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Guide Dog
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« Reply #56 on: August 24, 2012, 10:23:25 AM »

Saw this today on MSN. I was shocked!
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Dr. Bryan Stoops, Ed.D.
Semi-Private/Private Instruction
Offered in Chino Hills, California
JKD/FMA/Silat/muay Thai/DBMA,
Savate/Wing Chun/grappling
http://stoops-martial-arts-academy.com/
bryan@stoopsma.com
Crafty_Dog
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« Reply #57 on: September 12, 2013, 10:27:50 AM »

Middle-Aged Men, Too, Can Blame Estrogen for That Waistline
By GINA KOLATA
Published: September 11, 2013
•   
It is the scourge of many a middle-aged man: he starts getting a pot belly, using lighter weights at the gym and somehow just doesn’t have the sexual desire of his younger years.

The obvious culprit is testosterone, since men gradually make less of the male sex hormone as years go by. But a surprising new answer is emerging, one that doctors say could reinvigorate the study of how men’s bodies age. Estrogen, the female sex hormone, turns out to play a much bigger role in men’s bodies than previously thought, and falling levels contribute to their expanding waistlines just as they do in women’s.

The discovery of the role of estrogen in men is “a major advance,” said Dr. Peter J. Snyder, a professor of medicine at the University of Pennsylvania, who is leading a big new research project on hormone therapy for men 65 and over. Until recently, testosterone deficiency was considered nearly the sole reason that men undergo the familiar physical complaints of midlife.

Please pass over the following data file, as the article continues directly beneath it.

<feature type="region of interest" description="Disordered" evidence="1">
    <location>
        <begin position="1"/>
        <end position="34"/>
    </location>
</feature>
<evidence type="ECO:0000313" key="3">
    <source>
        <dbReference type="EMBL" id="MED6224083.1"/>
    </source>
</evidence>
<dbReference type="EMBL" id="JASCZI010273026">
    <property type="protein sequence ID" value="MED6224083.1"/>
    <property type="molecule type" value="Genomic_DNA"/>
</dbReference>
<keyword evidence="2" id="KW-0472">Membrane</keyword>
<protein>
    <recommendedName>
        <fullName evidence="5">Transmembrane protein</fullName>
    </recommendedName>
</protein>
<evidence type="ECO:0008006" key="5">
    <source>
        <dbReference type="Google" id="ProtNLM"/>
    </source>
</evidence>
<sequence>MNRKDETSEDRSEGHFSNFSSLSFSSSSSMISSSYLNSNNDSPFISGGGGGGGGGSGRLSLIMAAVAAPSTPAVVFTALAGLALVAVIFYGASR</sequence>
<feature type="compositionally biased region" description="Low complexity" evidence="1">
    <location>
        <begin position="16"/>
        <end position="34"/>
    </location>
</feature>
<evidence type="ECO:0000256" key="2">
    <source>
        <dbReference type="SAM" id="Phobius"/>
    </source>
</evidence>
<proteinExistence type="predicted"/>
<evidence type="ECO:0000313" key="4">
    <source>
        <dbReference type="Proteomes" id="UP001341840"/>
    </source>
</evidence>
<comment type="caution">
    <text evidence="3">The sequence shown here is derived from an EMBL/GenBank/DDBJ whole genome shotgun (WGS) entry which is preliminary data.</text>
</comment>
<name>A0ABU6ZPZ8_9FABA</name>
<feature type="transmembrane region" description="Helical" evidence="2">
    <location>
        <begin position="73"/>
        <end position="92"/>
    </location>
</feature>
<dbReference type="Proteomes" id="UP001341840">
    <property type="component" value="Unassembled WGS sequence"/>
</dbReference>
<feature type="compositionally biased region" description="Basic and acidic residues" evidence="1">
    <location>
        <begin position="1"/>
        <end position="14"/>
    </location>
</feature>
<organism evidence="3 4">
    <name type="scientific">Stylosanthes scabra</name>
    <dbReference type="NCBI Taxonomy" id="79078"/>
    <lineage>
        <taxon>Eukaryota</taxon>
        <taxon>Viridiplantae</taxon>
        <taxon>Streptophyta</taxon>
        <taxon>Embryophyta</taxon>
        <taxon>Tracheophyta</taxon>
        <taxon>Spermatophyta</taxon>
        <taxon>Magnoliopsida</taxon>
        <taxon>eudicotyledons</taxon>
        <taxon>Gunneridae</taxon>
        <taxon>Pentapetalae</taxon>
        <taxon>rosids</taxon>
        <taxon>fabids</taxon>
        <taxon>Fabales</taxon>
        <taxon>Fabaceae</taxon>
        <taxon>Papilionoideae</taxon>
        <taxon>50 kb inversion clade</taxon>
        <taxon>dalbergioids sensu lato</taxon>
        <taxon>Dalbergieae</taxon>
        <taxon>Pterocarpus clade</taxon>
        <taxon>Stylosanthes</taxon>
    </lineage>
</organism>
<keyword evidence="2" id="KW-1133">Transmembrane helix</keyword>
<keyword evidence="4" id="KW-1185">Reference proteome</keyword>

The new frontier of research involves figuring out which hormone does what in men, and how body functions are affected at different hormone levels. While dwindling testosterone levels are to blame for middle-aged men’s smaller muscles, falling levels of estrogen regulate fat accumulation, according to a study published Wednesday in The New England Journal of Medicine, which provided the most conclusive evidence to date that estrogen is a major factor in male midlife woes. And both hormones are needed for libido.

“Some of the symptoms routinely attributed to testosterone deficiency are actually partially or almost exclusively caused by the decline in estrogens,” said Dr. Joel Finkelstein, an endocrinologist at Harvard Medical School and the study’s lead author, in a news release on Wednesday.

His study is only the start of what many hope will be a new understanding of testosterone and estrogen in men. Dr. Snyder is leading another study, the Testosterone Trial, which measures levels of both hormones and asks whether testosterone treatment can make older men with low testosterone levels more youthful — by letting them walk more quickly, feel more vigorous, improve their sexual functioning and their memories, and strengthen their bones. Smaller studies have been promising but unreliable, and estrogen has not been factored in.

“We had ignored this hormone in men, but we are studying it now,” said Dr. Alvin M. Matsumoto, a testosterone and geriatrics researcher at the University of Washington School of Medicine and the V.A. Puget Sound Health Care System, who is a Testosterone Trial researcher. “We are just starting out on this road.”

Both men and women make estrogen out of testosterone, and men make so much that they end up with at least twice as much estrogen as postmenopausal women. As levels of both hormones decline with age, the body changes. But until now, researchers have focused almost exclusively on how estrogen affects women and how testosterone affects men.

Dr. Finkelstein’s study provides a new road map of the function of each hormone and its behavior at various levels. It suggests that different symptoms kick in at different levels of testosterone deficiency. Testosterone, he found, is the chief regulator of muscle tone and lean body mass, but it takes less than was thought to maintain muscle. For a young man, 550 nanograms of testosterone per deciliter of blood serum is the average level, and doctors have generally considered levels below 300 nanograms so low they might require treatment, typically with testosterone gels.